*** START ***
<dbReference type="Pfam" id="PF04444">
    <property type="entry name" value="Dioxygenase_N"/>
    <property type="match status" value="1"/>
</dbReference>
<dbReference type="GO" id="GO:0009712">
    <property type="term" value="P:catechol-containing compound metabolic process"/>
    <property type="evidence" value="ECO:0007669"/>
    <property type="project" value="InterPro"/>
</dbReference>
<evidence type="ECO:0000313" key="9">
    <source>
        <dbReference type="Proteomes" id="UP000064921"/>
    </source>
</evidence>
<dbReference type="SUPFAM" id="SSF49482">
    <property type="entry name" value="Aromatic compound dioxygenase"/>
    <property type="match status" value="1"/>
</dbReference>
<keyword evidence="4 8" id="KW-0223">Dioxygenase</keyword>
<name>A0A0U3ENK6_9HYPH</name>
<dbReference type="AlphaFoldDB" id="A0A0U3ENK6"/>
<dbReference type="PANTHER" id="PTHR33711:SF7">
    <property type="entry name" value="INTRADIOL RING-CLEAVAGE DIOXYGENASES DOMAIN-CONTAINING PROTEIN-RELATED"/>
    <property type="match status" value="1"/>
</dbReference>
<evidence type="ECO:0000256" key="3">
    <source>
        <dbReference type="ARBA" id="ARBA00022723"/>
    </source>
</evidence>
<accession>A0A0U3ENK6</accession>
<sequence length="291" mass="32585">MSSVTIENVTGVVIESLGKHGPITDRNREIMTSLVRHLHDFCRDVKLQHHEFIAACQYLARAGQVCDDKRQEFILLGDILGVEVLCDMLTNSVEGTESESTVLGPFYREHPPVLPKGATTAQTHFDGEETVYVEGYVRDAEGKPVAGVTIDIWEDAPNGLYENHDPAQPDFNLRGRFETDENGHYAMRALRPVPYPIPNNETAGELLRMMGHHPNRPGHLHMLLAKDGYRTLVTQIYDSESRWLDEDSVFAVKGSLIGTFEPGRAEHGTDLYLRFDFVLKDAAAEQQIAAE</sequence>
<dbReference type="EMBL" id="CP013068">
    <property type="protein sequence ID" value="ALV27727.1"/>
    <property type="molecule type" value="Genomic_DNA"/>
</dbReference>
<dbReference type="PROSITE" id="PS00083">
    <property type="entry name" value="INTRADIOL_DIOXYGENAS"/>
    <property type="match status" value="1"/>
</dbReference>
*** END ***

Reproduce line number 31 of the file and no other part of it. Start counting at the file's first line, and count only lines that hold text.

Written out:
<accession>A0A0U3ENK6</accession>